Wednesday, February 10, 2016

Film Review: The Hateful Eight (2016)

Some time after the end of the Civil War, John “The Hangman” Ruth (Kurt Russell) and his stagecoach driver O.B. are travelling to the town of Red Rock, Wyoming with Ruth’s latest bounty: the notorious fugitive Daisy Domergue (Jennifer Jason Leigh). A couple of fortuitous happenstances and a roaring blizzard quickly ensure that the ride becomes a lot cosier due to fellow bounty hunter, Major Marquis Warren (Samuel L. Jackson), and supposed new Red Rock sheriff Chris Mannix (Walton Goggins) hitching a ride.

The fierce weather prohibits them for reaching their destination overnight, so they decide to stop at Minnie’s Haberdashery for respite and warm stew.  Yet already in residence at the small lodge are the enigmatic cowboy Joe Cage (Michael Madsen), elderly Confederate general Sanford Smithers (Bruce Dern) and the new Red Rock hangman Oswaldo Mobray (Tim Roth).

What follows is an inevitably Tarantinoesque pressure cooker of narcissists, paranoiacs and sociopaths having to spend time in a room together slowly discovering the motivations and machinations that will build to a bloody climax…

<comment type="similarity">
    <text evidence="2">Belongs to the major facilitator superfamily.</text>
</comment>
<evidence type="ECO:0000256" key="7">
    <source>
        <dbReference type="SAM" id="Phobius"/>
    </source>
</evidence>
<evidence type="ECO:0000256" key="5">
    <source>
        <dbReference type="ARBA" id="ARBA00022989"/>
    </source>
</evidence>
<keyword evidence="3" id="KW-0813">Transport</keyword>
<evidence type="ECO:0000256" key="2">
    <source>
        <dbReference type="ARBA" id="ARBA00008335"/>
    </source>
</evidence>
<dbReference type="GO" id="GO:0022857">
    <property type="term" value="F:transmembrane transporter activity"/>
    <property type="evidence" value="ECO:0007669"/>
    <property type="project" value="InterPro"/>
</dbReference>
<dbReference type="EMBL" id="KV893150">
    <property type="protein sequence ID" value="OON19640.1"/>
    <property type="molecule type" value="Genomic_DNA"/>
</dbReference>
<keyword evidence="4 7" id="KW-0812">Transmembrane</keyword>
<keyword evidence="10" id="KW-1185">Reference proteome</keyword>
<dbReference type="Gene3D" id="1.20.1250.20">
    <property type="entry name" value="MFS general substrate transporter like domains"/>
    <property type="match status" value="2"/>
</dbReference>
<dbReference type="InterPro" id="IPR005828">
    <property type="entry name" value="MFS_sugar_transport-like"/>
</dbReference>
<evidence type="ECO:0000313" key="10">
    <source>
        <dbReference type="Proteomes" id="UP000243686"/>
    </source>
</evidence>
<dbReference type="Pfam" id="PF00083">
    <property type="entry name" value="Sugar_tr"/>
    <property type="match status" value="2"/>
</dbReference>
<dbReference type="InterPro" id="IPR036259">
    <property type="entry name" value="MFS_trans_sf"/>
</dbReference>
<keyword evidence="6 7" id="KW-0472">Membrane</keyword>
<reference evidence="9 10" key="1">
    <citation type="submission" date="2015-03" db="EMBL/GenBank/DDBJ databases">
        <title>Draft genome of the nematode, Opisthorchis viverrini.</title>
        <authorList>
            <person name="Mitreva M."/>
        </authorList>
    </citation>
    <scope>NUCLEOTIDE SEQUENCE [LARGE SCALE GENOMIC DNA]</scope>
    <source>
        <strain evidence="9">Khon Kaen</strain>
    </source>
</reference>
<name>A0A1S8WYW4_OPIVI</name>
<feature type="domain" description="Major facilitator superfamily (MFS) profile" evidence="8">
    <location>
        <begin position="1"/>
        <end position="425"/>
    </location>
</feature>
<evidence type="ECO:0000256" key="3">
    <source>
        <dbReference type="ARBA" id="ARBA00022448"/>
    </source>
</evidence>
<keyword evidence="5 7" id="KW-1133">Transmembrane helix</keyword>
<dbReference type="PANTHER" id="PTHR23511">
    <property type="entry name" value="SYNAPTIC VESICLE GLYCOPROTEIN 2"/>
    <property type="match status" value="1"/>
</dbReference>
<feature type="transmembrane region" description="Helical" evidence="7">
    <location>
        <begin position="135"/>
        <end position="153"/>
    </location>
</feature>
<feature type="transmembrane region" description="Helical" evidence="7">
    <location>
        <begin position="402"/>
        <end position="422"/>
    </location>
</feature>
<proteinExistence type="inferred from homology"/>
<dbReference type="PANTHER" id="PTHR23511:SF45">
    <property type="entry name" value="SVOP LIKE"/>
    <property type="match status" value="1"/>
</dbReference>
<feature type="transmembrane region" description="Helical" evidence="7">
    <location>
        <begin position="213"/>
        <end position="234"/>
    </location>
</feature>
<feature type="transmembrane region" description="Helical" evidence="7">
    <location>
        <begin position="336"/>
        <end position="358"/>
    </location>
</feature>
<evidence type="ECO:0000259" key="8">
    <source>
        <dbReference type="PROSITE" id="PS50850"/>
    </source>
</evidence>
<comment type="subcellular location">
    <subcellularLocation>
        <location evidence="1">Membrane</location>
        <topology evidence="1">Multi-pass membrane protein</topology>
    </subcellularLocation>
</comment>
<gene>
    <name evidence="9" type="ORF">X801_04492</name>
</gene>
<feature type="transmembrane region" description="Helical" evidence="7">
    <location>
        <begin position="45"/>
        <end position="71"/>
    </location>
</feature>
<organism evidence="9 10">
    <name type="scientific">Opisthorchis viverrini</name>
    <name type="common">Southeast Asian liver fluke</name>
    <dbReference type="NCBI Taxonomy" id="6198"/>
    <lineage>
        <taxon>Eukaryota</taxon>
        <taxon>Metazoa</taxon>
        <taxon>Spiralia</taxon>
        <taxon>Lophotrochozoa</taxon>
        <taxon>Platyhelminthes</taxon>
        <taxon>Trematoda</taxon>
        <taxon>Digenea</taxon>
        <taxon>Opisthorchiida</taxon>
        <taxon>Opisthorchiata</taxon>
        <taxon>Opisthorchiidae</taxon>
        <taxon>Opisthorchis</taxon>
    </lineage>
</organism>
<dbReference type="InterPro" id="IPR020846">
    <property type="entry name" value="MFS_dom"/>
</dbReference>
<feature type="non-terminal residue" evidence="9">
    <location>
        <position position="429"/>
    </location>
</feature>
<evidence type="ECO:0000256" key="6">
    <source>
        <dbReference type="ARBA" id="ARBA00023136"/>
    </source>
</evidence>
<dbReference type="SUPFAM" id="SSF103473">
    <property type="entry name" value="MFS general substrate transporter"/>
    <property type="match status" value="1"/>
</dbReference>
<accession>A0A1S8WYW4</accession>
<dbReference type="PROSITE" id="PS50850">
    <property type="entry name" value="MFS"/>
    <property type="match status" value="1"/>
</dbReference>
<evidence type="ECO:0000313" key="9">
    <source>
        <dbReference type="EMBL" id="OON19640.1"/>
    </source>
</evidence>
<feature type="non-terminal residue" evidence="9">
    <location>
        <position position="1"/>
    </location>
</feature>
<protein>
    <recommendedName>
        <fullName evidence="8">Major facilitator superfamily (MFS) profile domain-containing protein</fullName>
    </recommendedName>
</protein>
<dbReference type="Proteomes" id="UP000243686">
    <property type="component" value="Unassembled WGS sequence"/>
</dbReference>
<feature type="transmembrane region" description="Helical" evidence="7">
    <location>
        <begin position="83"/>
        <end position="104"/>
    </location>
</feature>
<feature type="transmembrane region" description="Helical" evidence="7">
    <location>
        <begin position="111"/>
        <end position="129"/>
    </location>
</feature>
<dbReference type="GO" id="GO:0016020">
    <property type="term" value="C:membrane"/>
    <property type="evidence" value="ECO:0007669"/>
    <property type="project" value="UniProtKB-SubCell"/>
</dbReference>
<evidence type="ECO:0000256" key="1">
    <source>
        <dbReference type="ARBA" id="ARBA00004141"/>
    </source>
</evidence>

Unlike the expeditions of both of the Kill Bill’s, Inglorious Basterds and Django Unchained, The Hateful Eight remains resolutely static within the confines of a stagecoach and Minnie’s cabin, with only a brief excursion outside to the stable (and an curious, unreliable flashback about naked soldiers…).  This means that the drama unfolds like a stage play with a number of set pieces separated with characteristic chapter titles, albeit with POV changes and audacious time shifts along the way.

The restrictive locations also force the characters to adhere to a string of distinct linear clashes and monologues, which inevitably lead to Tarantino’s trademark flair for long flourishes of meandering dialogue.  Which will either be music to the ears of the enthusiasts, or seem simply dreary to the detractors.  Being a 19th century period piece denies Tarantino the indulgence of waxing lyrical about pop culture references (a la Reservoir Dogs and Jackie Brown), yet in their place are long winding riffs on the Civil War and letters from Abraham Lincoln.  Needless to say, this is a film about talking.

Yet the 187 minute ‘roadshow version’ (exhibited in luscious 70mm), is far more gripping than other films of similar length – The Green Mile, The Deer Hunter, The Dark Knight Rises et al – and by the final chapter I could have easily lasted another hour.

Due to distribution problems and lackadaisical scheduling, The Hateful Eight was released in the same week in the UK as Alejandro G. Iñárritu’s The Revenant – a similar (yet very different) tale of early Americans battling extreme weather in the Midwest.  Yet where The Revenant is about the hatred amongst different tribes tearing each other apart, The Hateful Eight brings a collection of similar villains together in order to wreak his havoc.  You may not like any of the characters on display, but you sure do want to spend time with them…

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